Earlier this month it was the cooking gas at the Woodside Houses.
In October it was the same thing at the Astoria Houses.
And the gas problems in Flushing’s Bland Houses last summer dragged on for weeks.
Now a pair of legislators from Queens want to give tenants of the New York City Housing Authority a bit of financial relief when the utilities go awry.
Companion bills known collectively as the NYCHA Utility Accountability Act, introduced in Albany by Deputy Senate Majority Leader Mike Gianaris (D-Astoria) and Assemblyman Khaleel Anderson (D-Far Rockaway) would require the city’s housing authority to give a prorated reduction in rent to tenants who suffer sustained interruption of utility service.
Gianaris’s bill, S.1603, is co-sponsored by state Sen. Toby Stavisky (D_Flushing) among others outside Queens. Backers of Anderson’s A.1866 measure include Assemblyman Brian Barnwell (D-Maspeth). Both can be viewed online.
“Ongoing utility outages are unacceptable for any New Yorker, and NYCHA residents should not be expected to pay full rent when they are not receiving the services they are paying for,” Gianaris said last week in an email following the outage in the Woodside Houses. “That’s why I introduced the NYCHA Utility Accountability Act, which would reduce rent obligations during extended utility outages and ensure we treat all our neighbors with respect.”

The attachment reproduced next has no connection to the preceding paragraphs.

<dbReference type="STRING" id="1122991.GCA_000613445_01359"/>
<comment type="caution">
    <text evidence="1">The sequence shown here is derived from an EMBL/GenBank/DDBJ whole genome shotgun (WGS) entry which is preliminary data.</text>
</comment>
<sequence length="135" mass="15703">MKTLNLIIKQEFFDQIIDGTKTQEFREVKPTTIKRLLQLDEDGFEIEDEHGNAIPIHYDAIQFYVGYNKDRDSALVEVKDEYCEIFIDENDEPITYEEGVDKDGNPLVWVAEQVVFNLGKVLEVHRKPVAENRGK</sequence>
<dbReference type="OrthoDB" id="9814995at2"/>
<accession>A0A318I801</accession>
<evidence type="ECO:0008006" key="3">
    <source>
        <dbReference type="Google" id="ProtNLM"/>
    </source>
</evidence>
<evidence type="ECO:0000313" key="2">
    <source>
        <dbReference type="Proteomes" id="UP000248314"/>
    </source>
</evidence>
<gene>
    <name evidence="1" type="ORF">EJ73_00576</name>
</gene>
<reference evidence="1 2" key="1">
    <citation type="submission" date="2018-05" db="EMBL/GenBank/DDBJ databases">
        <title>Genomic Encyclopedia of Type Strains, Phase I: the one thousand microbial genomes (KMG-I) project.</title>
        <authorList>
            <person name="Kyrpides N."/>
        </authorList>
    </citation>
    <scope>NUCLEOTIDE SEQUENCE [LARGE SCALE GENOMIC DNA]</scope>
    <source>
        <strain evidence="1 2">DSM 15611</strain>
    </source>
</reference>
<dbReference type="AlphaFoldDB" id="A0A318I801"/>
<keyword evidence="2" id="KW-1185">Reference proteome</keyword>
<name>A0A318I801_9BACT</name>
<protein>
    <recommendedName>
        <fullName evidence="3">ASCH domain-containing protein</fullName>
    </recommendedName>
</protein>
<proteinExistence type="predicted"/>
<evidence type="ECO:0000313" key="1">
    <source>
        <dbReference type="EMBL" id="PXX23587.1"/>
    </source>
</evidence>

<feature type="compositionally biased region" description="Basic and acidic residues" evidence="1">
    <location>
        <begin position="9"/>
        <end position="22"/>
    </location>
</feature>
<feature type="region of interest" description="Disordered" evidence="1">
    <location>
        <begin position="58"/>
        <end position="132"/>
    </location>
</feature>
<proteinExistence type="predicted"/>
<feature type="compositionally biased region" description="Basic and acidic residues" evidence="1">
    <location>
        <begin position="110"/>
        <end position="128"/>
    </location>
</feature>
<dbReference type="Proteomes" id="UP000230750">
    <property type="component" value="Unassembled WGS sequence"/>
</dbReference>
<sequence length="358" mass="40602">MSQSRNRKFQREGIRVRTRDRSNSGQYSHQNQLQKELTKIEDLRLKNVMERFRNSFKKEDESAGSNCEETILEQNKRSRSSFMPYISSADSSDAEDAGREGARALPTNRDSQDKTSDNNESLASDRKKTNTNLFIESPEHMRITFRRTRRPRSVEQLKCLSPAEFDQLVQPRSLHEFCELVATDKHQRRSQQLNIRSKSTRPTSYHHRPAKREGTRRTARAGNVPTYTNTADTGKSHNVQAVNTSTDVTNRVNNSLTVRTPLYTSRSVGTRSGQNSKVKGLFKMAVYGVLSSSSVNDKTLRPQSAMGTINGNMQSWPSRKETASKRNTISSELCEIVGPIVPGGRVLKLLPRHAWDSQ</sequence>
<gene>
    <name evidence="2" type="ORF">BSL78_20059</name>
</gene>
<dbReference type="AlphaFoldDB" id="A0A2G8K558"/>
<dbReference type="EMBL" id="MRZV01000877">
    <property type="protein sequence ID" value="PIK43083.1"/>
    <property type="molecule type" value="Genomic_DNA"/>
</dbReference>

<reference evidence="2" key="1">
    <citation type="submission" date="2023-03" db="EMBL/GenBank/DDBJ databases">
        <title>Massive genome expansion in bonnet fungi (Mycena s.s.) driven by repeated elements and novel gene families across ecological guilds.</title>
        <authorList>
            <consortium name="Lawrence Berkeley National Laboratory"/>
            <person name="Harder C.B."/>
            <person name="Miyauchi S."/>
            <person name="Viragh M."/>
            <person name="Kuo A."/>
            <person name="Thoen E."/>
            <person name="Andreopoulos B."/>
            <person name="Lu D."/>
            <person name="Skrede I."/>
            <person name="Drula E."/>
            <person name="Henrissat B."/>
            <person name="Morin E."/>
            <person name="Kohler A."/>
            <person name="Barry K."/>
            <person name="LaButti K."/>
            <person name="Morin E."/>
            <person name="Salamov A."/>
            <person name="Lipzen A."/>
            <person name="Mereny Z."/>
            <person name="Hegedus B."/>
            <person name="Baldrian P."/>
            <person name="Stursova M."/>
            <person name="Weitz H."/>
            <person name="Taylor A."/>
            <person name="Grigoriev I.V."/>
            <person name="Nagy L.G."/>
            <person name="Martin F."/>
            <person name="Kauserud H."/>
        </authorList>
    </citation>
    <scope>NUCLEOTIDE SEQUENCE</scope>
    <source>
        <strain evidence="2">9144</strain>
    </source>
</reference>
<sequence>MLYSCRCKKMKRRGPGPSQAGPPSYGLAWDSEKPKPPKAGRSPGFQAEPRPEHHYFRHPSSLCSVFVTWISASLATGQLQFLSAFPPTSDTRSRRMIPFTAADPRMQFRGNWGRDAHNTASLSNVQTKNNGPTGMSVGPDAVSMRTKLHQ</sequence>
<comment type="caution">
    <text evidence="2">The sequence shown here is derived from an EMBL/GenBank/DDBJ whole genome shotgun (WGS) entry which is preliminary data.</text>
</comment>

Anderson told the Chronicle back in the fall that he was looking to move Gianaris’ measure in the Assembly.
Raymond Normandeau, a resident of the Queensbridge Houses in Long Island City and a well-known, vociferous NYCHA critic, said residents sometimes can get similar rent abatements “but it’s not talked about a lot.”
He said the Gianaris-Anderson proposal makes sense.
“When you’re paying rent, you’re not just paying for a concrete slab,” Normandeau said. “You’re paying for hot water. You’re paying for cold water. You’re paying for heat.” He also said it helps to be known for sticking up for one’s rights.
“I never have outages for very long,” Normandeau said.
NYCHA, in a statement, said the sentiment, while understandable, is misguided.
“Gas outages are a symptom of decades of disinvestment in NYCHA’s aging infrastructure,” a spokesperson said in an email. “While we understand the aim of the sponsors, it would be better to support the Blueprint for Change, which will bring meaningful investment into NYCHA, rather than taking a punitive approach. Unfortunately, gas outages will continue to occur until we find the funding to replace the necessary plumbing.”
NYCHA operates 21 sites in Queens.